World Religions class recreates Native American ceremony


Kathy Fang

Aditi Khanna (10) waves a white scarf and shakes a rainstick to represent calling in the Spirit of the East, which represents air. Each student brought in visual representations of the element they were assigned to.

by Mahika Halepete, Winged Post Lifestyle Editor

Six students gather outside Shah Hall and listen to the beat of an Indian drum, each calling out invocations to the four nature directions. “Go, take yourself wherever your spirit leads,” world history and philosophy teacher Dr. Ruth Meyer told her students.

While this scene might not be familiar in the Harker campus, for Dr. Meyer’s World Religions and Philosophy class, it is the culmination of several weeks’ study of indigenous religions.

Last Thursday, Dr. Meyer’s World Religions class simulated a Native American spiritual ceremony and animal walk. After spending the first few months studying the major three religions—Christianity, Judaism, and Islam—students began to study various indigenous religions and the running threads among them.

“The first big chapter of World Religions is about native or indigenous religions. The practices which we look at which we have information on are based on the Native Americans,” Dr. Meyer said.

The World Religions class is not a well-known class on campus, with only three sophomores and three seniors enrolled in the class. Nevertheless, the students who do take the class are passionate about the subject matter and enjoy the class.

“Religion has always been my favorite part of history. I chose this class because I wanted to have a better understanding of my spiritual self,” Aditi Khanna (10) said.

The period began with a ceremony. Students assigned to different elements created “altars” for those elements. Meyer led students in explaining the entities in nature that are connected in nature with the four directions and four elements.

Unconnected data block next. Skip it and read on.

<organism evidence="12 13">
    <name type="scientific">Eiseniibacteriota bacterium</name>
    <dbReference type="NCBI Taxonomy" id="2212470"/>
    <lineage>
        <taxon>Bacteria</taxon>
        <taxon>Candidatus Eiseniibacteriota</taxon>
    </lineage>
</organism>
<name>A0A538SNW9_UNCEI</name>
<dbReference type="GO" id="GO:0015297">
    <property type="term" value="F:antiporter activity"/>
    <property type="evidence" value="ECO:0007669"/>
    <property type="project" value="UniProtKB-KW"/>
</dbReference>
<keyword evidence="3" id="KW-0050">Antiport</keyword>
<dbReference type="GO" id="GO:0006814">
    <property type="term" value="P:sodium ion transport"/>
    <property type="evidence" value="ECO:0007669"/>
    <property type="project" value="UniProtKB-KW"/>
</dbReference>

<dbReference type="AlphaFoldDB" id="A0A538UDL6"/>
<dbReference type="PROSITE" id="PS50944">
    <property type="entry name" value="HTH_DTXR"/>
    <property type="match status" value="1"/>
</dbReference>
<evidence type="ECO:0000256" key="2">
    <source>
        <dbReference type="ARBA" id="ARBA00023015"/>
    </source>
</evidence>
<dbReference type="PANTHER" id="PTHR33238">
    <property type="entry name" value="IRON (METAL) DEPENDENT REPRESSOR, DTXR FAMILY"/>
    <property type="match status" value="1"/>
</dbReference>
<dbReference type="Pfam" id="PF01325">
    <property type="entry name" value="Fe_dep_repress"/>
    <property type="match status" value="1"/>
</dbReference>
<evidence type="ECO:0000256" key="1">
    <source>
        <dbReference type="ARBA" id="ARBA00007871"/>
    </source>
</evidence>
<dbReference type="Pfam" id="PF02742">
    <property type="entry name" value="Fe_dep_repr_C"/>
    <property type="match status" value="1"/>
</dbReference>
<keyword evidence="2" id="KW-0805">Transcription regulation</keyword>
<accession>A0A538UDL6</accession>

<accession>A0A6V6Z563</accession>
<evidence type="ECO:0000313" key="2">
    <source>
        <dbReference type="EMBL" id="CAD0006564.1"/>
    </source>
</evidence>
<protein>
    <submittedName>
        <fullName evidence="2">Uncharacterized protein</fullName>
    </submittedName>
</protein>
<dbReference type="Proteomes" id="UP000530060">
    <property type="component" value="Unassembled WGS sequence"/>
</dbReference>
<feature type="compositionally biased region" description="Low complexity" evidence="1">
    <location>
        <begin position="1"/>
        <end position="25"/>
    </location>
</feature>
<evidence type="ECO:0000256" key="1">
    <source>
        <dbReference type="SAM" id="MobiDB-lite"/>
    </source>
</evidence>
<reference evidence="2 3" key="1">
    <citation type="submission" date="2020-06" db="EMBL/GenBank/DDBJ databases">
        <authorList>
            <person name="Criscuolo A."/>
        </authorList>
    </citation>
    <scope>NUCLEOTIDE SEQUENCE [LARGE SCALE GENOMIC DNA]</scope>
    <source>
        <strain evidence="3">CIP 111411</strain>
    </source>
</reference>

“Praying to the four directions is a Native American practice. So, we made little altars and we all stood in our places of North, South, East, and West and we called in our animals,” Meyer said.

Kathy Fang
Jenna Sanders (12) and Alix Robinson-Guy (12) use pieces of tanbark to create an art piece of concentric circles around a geode crystal. Concentric circles and circular “medicine wheels” are frequently represented in spiritual art.

After studying the ritual they were about to recreate, students gathered tools like masks, drums, and items they had brought from home to represent their element: some one student brough stones to represent earth, another brought a white scarf to represent air.

Following the ceremony, Dr. Meyer invited students to take a medicine walk.

“[The medicine walk is] a way of walking quietly and meditating that everybody can do to calm down life’s stressed, which we experience at Harker from time to time, especially as we’re coming upon AP week,” she said.